(CNS): While 2016 was the year that Cayman began talking openly about equality for members of the lesbian, gay, bisexual and transgender community, local activists hope that 2017 will be the year things really start to change. Building on the momentum from last year, Colours Cayman is hoping that the UK will help to move the local government towards legislative changes that will introduce true equality. While members of the LGBT community in Cayman have traditionally kept a very low profile, 2016 revealed a shift with the emergence of a Colours, a fully formed organisation to act as their voice.
Last year, the issues of same-sex marriage and equality for all continued to dominate the news headlines, as a few small but significant steps were achieved. The Immigration Appeals Tribunal found that local law required recognition of same-sex dependent spouses who were legally married; Cayman hosted its first ever international conference relating to LGBT issues; and Baroness Anelay, an advocate of human rights, was appointed as the British Overseas Territories minister and made it clear on her visit here that she expected the local government to abide by international obligations when it came to equality for members of the LGBT community.
Given the fact that LBGT issues moved into the spotlight, it was no surprise that there was still considerable backlash from some in the religious community and politicians. In September, the various Christian denominations put aside their theological disagreements over who represents the real path to ‘truth’ to unite for an anti-gay rally. A private member’s motion calling for a referendum on the issue of gay marriage, filed by the opposition leader, was rejected by government as the premier said his administration had no plans to introduce same-sex unions. But it offered another opportunity for some elected officials to vilify their LGBT constituents.
Although there has been no real ‘road to Damascus’ moment for any of members of the Legislative Assembly, with Wayne Panton remaining the only minister still openly offering his support to the LGBT community, during the debate a number of members were keen to stress they wanted to ensure everyone was treated equally and that members of the LGBT community were not discriminated against.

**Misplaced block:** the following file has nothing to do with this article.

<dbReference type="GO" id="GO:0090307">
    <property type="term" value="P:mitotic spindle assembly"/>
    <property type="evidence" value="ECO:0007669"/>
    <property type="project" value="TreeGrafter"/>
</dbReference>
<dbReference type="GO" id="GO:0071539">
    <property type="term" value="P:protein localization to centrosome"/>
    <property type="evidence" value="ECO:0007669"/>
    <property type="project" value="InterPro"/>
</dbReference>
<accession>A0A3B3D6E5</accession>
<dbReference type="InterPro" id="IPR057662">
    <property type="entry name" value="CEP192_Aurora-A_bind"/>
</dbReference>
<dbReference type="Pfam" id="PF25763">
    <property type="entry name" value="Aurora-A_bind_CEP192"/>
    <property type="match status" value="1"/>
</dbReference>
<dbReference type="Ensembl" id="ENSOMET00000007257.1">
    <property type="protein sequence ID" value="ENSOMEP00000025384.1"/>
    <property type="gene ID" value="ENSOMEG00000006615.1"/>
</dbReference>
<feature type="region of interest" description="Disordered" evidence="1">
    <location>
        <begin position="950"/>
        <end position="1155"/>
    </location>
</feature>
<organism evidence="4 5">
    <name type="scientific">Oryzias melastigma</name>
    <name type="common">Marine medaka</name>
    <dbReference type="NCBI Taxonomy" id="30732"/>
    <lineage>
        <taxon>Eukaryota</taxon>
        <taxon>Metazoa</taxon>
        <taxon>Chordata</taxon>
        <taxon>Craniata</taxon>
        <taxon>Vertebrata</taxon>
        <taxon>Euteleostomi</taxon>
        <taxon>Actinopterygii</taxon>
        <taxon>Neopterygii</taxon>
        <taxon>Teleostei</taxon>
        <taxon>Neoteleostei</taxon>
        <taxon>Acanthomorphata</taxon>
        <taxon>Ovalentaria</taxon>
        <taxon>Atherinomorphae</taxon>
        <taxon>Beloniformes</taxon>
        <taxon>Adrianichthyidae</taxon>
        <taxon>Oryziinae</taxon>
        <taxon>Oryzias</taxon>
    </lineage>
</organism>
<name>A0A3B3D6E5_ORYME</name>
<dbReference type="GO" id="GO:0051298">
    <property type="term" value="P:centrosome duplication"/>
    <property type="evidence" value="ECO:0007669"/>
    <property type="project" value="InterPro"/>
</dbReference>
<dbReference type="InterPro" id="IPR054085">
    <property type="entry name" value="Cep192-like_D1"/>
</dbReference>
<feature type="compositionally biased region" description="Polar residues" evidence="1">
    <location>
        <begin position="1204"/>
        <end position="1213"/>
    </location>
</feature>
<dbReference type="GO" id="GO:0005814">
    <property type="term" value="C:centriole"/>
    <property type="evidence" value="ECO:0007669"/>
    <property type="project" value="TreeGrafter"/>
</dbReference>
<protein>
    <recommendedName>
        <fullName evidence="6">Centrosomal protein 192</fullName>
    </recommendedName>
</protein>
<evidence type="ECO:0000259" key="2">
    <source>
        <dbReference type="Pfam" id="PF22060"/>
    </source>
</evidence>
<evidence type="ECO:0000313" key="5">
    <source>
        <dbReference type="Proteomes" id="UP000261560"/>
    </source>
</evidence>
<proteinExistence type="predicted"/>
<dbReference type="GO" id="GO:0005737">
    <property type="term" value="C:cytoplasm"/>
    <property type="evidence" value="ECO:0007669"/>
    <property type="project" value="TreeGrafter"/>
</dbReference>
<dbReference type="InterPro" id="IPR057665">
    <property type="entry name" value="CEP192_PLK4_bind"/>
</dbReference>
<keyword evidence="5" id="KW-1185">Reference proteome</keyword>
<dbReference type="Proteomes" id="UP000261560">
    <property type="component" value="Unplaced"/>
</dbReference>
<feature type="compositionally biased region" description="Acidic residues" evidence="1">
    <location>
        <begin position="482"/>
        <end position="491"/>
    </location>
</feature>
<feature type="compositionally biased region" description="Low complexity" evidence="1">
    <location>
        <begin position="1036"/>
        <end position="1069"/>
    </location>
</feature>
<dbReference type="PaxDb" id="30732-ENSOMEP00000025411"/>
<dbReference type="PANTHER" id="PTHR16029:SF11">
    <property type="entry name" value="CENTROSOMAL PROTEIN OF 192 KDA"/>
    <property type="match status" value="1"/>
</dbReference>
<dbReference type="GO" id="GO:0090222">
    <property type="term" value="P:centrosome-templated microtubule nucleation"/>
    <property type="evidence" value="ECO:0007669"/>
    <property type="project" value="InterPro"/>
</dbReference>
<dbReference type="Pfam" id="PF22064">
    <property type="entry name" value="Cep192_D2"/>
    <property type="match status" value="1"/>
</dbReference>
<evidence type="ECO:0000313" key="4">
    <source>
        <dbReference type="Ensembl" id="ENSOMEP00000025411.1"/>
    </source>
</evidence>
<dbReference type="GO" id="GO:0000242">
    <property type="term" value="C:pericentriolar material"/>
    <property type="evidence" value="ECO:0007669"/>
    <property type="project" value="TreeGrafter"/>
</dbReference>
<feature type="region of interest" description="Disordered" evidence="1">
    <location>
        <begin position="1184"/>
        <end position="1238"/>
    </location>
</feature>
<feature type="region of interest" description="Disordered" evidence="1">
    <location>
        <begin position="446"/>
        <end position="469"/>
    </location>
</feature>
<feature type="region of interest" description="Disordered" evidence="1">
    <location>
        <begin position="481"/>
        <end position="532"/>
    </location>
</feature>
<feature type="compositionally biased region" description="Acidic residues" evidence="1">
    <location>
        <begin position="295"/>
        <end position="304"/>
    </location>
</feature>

However, Gender Affairs Minister Tara Rivers is still in denial that the issue is one that falls under her remit, and requests from Colours for clarification and questions submitted by CNS about who, if not the gender affairs minister, is responsible for this issue went unanswered.
Billie Bryan, the founder of Cayman Colours, said she expected many more challenges ahead this year for the LGBT community but said she hoped to build on the momentum. In a New Year statement, she said that the efforts of Colours Cayman have placed the issue in the spotlight, but despite the growing support from the wider community for LGBT equality, there is a lot of work to be done and “the challenges that lie ahead are formidable ones”, she warned.
“Our elected officials can either move us boldly forward towards real inclusion or draw us back into the shadows. It is up to us as a collective, as a people, to hold their feet to the fire and ensure their words of campaigning for equal representation don’t fall on deaf ears,” she said. “Now is the time to make good on that promise of fighting for the dignity of all Caymanians.”
Bound to be an issue on the election campaign trail, it remains to be seen if any candidate is bold enough to put the pursuit of same-sex marriage on their platform.